Fine Art

The Female Gaze: Masterworks of French Photography

Vintage French photography contains several anomalies. Many renowned “French” photographers were originally from Germany, Hungary, Austria, and the United States. In the cafés of Montparnasse one could hear Yiddish, German, Italian, and Spanish spoken as freely as French. More important, many of the pioneers of the medium were women, who not only influenced their male peers but had a major impact on the artists and writers of their era.  These are the game-changers who make the photographic event of the season, Live and Life Will Give You Pictures: Masterworks of French Photography 1890-1950, now at the Barnes Foundation in Philadelphia.

Drawn from the collection of New York physicist Michael Mattis and his wife, Judy Hochberg, these 170 masterworks represent the largest exhibition ever mounted by the collection and the first photography show ever held at the Barnes.  The reasoning behind the show is obvious to anyone familiar with the Barnes’s permanent collection of French Impressionist paintings, including the largest collection of Renoirs in the world. These Masterworks of French Photography seem to be holding a lively conversation with the museum’s impressionist, post-impressionist, and modern paintings. One that literally flings open the doors of artists’ studios and provides an intimate view into the lives of Degas, Picasso, Matisse, and Braque. As well as glimpses of Camus, Sartre and de Beauvoir.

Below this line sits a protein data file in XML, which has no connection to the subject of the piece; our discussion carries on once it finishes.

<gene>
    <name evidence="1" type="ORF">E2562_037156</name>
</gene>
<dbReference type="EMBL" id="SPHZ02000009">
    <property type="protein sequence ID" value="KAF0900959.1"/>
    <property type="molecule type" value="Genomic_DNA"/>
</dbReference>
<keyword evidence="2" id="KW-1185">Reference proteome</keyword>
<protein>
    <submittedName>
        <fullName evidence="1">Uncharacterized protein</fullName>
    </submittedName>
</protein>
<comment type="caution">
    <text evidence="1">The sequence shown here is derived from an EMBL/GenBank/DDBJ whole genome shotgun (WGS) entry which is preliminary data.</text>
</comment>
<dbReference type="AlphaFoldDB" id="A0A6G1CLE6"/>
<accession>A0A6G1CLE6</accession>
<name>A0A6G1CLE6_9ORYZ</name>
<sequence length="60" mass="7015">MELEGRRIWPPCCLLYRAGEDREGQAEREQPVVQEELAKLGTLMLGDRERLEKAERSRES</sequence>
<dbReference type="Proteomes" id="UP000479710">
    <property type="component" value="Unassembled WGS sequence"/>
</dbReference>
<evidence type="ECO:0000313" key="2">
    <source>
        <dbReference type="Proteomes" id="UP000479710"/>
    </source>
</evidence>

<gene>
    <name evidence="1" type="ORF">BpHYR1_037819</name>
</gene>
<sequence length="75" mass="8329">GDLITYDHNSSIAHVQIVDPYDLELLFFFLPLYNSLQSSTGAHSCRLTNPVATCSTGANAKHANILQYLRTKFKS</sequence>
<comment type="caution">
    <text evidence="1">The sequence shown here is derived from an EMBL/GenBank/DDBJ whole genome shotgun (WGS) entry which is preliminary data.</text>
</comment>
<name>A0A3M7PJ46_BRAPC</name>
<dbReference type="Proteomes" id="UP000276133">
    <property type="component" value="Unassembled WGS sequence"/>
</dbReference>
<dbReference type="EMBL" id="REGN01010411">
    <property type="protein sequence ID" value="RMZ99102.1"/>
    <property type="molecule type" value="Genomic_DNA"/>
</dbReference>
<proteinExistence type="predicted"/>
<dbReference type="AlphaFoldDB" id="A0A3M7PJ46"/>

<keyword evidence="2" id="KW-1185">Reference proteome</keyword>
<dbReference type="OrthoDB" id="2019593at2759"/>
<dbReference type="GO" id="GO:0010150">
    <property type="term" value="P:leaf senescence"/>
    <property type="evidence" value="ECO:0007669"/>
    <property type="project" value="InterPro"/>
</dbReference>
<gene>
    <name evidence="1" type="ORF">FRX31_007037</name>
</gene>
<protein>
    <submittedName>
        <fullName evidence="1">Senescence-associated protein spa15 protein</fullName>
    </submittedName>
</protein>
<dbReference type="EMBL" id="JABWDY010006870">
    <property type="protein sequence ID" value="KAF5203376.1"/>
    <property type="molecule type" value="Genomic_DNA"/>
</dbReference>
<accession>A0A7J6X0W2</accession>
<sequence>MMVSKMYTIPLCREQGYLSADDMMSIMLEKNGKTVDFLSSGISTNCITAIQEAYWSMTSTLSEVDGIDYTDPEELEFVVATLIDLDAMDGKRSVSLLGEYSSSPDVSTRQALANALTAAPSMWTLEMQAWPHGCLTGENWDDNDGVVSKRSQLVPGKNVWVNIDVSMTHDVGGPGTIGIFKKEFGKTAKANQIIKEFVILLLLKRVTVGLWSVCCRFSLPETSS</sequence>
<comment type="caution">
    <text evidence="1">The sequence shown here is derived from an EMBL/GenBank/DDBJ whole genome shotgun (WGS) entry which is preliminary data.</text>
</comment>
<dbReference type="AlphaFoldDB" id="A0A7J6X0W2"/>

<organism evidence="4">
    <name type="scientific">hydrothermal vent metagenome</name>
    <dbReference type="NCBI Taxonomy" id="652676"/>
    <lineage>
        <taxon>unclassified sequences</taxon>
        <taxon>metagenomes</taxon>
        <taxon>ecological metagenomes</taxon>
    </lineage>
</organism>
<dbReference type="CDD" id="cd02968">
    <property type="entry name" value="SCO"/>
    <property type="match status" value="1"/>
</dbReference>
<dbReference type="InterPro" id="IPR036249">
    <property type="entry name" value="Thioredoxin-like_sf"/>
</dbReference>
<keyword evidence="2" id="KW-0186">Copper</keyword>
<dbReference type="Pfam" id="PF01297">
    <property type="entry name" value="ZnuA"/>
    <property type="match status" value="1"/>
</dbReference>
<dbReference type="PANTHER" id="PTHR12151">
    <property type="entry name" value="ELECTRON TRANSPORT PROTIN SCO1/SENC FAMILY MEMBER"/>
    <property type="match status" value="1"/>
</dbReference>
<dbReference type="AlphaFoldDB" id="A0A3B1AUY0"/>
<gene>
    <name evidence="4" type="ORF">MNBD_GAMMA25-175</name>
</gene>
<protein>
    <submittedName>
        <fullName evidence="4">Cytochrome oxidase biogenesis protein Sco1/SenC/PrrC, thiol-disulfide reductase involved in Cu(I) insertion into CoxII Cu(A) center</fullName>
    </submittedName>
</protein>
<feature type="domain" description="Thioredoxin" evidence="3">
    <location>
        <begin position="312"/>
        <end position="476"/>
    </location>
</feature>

Organized around themes of modernity, the exhibition shows Paris transformed by industrialization as gaslight yields to electricity, horse-drawn carriages to motorcars. and corsets to the free-wheeling eroticism of the 1930s.  We also see both sides of Parisian allure, the glamour of couture contrasted with brothels and dance halls. Several of the photographers featured in the exhibition made a habit of documenting both, such as German-born Ilse Bing, who left medical school in 1930 to study photography in Paris. Hired by Vogue editor Carmel Snow to photograph Schiaparelli fashion and perfume ads, Bing also aimed her lens at the streets.  There she captured beggars, soup kitchens, men reading Yiddish theater posters, and, most notably, Cancan dancers at the Moulin Rouge.

It was her street photography that inspired Cartier-Bresson to dub Bing “Queen of Leica.” At the time, most photographers were still using larger, bulkier cameras. The smaller, hand-held Leica gave Bing, and later Cartier-Bresson, the ability to capture the spontaneity of street life. One of the strongest photos in the exhibition is Bing’s Self-Portrait with Leica, 1931 (featured above), a mirrored image that foreshadows Man Ray’s surrealism.  It’s no coincidence that the exhibition features 30 photographs by Bing. She is right up there with Cartier-Bresson, Brassai or Atget when it comes to capturing Paris between the First and Second World Wars.

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